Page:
Glutamate and glutamine are non-essential amino acids in both Toxoplasma gondii and Plasmodium falciparum as in humans, whereas glutamate is an essential amino acid utilised from host in Cryptosporidium species. This is because the 2-oxoglutarate, the TCA cycle intermediate required for glutamate synthesis cannot be synthesised as the TCA cycle enzymes are missing in most of Cryptosporidium species. Although Cryptosporidium muris possess TCA cycle, the enzymes glutamate dehydrogenase and aspartate transaminase involved in glutamate synthesis are absent in the Cryptosporidum species. The ecological niches of gastric glands of stomach for C. muris and epithelial cells of small intestine for Cryptosporidium parvum and Cryptosporidium hominis provide them with the advantage of their ability to fulfil amino acid requirements from the host. These species possess the enzyme, glutamate-ammonia ligase and therefore can de novo synthesise glutamine. Cryptosporidia possess the capability to de novo synthesise proline from glutamate as in humans and in T. gondii . The genes for all the enzymes involved in this process are present in C. parvum gene models.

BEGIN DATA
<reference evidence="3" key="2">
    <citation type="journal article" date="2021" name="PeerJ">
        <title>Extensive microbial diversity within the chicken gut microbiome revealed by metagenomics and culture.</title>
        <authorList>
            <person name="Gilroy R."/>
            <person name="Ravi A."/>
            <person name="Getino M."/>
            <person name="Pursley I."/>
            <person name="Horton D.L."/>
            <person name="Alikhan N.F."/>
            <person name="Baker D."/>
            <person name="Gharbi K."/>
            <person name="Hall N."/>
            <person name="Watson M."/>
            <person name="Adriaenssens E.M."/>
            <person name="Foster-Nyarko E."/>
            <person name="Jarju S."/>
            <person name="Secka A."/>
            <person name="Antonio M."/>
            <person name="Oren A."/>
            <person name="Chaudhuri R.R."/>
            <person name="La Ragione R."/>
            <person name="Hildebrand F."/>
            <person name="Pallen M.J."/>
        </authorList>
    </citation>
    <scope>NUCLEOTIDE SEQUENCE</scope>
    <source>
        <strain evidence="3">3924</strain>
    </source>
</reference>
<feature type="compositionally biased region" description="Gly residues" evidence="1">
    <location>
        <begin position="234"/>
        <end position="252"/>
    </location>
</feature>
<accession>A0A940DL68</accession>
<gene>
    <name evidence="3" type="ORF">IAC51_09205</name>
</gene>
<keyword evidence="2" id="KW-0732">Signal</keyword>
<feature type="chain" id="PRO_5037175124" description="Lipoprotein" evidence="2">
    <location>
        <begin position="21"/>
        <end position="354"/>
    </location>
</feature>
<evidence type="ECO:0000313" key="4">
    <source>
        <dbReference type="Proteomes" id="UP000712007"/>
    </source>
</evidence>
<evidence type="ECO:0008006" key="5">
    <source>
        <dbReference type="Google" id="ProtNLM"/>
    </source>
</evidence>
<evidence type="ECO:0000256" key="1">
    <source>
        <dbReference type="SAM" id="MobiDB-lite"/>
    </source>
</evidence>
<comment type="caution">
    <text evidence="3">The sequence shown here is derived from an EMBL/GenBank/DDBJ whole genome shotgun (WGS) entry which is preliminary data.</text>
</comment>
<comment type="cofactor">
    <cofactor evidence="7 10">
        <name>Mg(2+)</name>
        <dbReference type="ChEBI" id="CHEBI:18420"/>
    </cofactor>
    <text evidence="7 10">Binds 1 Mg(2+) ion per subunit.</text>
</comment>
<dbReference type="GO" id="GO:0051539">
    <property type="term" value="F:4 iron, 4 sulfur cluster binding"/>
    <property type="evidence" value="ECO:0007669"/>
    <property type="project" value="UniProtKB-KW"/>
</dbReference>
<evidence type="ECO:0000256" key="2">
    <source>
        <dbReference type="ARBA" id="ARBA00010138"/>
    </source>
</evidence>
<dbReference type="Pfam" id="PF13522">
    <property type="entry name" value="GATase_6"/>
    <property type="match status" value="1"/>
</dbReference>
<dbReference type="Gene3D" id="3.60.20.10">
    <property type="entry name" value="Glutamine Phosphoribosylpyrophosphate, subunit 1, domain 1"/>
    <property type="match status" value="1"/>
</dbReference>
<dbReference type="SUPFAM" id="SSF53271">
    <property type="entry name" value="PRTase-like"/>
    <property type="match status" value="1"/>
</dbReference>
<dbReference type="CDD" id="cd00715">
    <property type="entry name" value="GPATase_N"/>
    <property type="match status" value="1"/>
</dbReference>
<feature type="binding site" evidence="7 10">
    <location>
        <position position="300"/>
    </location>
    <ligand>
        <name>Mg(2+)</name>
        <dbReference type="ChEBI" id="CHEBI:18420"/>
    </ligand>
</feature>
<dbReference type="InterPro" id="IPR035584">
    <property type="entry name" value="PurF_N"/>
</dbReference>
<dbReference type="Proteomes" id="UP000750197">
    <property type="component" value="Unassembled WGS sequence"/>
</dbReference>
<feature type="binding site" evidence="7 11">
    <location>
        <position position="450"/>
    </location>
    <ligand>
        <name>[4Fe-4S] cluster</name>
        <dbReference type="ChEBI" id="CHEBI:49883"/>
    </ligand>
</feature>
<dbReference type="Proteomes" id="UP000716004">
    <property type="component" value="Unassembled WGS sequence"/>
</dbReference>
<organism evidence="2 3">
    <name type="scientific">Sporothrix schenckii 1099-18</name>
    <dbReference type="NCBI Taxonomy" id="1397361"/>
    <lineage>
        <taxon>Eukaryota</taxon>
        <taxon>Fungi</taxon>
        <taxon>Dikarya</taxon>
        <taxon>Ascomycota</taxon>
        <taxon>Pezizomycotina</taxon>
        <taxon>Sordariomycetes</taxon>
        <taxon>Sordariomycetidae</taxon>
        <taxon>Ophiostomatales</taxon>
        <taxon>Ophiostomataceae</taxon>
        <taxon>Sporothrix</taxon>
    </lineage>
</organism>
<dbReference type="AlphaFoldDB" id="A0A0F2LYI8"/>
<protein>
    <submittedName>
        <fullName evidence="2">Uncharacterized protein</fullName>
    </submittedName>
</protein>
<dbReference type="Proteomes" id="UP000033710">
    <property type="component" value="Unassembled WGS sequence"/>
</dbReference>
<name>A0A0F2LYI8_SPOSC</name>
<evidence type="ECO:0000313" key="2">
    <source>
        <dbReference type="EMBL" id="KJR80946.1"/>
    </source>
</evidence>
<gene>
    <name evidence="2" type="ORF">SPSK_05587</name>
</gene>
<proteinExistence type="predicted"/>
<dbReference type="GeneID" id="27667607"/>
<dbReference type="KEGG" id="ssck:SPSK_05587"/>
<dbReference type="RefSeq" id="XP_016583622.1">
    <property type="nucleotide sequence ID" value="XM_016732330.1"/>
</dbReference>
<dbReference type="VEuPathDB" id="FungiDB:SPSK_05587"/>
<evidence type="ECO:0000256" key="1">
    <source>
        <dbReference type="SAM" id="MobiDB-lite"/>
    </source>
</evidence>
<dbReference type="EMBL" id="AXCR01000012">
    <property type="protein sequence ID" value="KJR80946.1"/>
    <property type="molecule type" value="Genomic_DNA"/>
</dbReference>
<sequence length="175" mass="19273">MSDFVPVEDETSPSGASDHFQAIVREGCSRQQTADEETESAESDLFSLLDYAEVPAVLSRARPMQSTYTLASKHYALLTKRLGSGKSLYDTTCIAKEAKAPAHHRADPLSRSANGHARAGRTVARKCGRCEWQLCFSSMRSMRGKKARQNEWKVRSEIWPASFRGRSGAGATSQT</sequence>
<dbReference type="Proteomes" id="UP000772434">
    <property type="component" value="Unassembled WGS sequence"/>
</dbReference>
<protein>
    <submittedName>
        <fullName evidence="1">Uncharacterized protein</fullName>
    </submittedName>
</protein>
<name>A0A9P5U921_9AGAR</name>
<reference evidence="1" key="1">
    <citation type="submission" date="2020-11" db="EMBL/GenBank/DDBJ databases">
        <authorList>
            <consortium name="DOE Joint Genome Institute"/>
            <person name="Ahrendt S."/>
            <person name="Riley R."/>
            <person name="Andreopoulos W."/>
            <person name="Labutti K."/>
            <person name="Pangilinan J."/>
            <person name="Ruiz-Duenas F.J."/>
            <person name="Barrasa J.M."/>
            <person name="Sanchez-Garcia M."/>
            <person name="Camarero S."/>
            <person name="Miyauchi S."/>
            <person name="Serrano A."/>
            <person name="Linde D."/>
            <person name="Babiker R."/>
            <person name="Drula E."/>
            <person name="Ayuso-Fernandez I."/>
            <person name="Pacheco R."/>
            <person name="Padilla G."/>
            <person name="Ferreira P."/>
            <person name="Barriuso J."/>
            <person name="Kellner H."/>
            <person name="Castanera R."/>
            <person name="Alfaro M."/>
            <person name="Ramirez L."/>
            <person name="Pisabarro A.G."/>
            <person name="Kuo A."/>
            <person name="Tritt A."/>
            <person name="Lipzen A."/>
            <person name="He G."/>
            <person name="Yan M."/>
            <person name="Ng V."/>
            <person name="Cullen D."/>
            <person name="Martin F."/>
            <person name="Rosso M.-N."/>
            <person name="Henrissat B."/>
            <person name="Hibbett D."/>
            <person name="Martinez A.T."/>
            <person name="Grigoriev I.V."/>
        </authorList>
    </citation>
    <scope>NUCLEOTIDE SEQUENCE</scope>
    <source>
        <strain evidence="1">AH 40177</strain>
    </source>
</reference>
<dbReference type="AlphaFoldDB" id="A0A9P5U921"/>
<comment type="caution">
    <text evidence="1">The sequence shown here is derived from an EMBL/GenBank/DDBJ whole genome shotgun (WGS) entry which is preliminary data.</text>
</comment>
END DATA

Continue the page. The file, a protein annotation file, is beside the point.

|Enzyme||EC Number||Gene id|
|L-glutamate ammonia ligase||188.8.131.52||cgd6_4570|
List of genes annotated as tRNA-Glu in C. parvum genome
List of genes annotated as tRNA-Gln in C. parvum genome
Sources and fates of metabolic pathways
|Substrate||Source pathways||Product||Fate pathways|